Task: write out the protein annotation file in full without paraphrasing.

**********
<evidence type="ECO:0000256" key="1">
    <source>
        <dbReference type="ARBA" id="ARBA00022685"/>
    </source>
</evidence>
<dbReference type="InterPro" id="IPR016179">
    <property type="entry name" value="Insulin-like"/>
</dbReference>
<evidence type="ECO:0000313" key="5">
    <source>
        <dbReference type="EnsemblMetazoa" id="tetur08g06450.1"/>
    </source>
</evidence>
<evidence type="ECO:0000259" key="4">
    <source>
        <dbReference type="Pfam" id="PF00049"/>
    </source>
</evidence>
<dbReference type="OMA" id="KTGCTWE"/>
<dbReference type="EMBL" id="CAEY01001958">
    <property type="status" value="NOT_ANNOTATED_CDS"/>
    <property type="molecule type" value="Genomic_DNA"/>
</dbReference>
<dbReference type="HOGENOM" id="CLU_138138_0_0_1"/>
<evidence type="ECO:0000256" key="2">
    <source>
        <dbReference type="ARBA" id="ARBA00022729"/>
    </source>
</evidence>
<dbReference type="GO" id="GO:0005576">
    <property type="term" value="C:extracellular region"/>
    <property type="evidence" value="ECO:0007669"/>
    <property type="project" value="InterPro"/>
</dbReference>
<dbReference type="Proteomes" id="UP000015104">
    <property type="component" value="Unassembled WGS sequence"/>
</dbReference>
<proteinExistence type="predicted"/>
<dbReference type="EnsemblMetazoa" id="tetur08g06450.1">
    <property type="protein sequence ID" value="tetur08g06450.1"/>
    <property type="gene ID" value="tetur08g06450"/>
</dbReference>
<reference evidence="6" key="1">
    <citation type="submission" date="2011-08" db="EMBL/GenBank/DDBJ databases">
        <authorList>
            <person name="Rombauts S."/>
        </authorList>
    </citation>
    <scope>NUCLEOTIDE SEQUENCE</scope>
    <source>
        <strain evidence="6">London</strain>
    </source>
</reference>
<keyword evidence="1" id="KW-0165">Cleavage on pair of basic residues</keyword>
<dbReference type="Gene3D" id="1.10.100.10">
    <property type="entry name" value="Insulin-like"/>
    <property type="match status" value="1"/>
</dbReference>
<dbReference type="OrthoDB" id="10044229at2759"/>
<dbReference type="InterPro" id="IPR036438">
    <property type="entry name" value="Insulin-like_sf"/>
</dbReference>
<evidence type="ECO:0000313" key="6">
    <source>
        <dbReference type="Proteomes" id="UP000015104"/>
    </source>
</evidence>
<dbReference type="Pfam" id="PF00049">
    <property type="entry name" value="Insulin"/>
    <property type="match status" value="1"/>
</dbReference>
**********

<evidence type="ECO:0000256" key="1">
    <source>
        <dbReference type="ARBA" id="ARBA00022685"/>
    </source>
</evidence>
<dbReference type="InterPro" id="IPR016179">
    <property type="entry name" value="Insulin-like"/>
</dbReference>
<evidence type="ECO:0000313" key="5">
    <source>
        <dbReference type="EnsemblMetazoa" id="tetur08g06450.1"/>
    </source>
</evidence>
<evidence type="ECO:0000259" key="4">
    <source>
        <dbReference type="Pfam" id="PF00049"/>
    </source>
</evidence>
<dbReference type="OMA" id="KTGCTWE"/>
<dbReference type="EMBL" id="CAEY01001958">
    <property type="status" value="NOT_ANNOTATED_CDS"/>
    <property type="molecule type" value="Genomic_DNA"/>
</dbReference>
<dbReference type="HOGENOM" id="CLU_138138_0_0_1"/>
<evidence type="ECO:0000256" key="2">
    <source>
        <dbReference type="ARBA" id="ARBA00022729"/>
    </source>
</evidence>
<dbReference type="GO" id="GO:0005576">
    <property type="term" value="C:extracellular region"/>
    <property type="evidence" value="ECO:0007669"/>
    <property type="project" value="InterPro"/>
</dbReference>
<dbReference type="Proteomes" id="UP000015104">
    <property type="component" value="Unassembled WGS sequence"/>
</dbReference>
<proteinExistence type="predicted"/>
<dbReference type="EnsemblMetazoa" id="tetur08g06450.1">
    <property type="protein sequence ID" value="tetur08g06450.1"/>
    <property type="gene ID" value="tetur08g06450"/>
</dbReference>
<reference evidence="6" key="1">
    <citation type="submission" date="2011-08" db="EMBL/GenBank/DDBJ databases">
        <authorList>
            <person name="Rombauts S."/>
        </authorList>
    </citation>
    <scope>NUCLEOTIDE SEQUENCE</scope>
    <source>
        <strain evidence="6">London</strain>
    </source>
</reference>
<keyword evidence="1" id="KW-0165">Cleavage on pair of basic residues</keyword>
<dbReference type="Gene3D" id="1.10.100.10">
    <property type="entry name" value="Insulin-like"/>
    <property type="match status" value="1"/>
</dbReference>
<dbReference type="OrthoDB" id="10044229at2759"/>
<dbReference type="InterPro" id="IPR036438">
    <property type="entry name" value="Insulin-like_sf"/>
</dbReference>
<evidence type="ECO:0000313" key="6">
    <source>
        <dbReference type="Proteomes" id="UP000015104"/>
    </source>
</evidence>
<dbReference type="Pfam" id="PF00049">
    <property type="entry name" value="Insulin"/>
    <property type="match status" value="1"/>
</dbReference>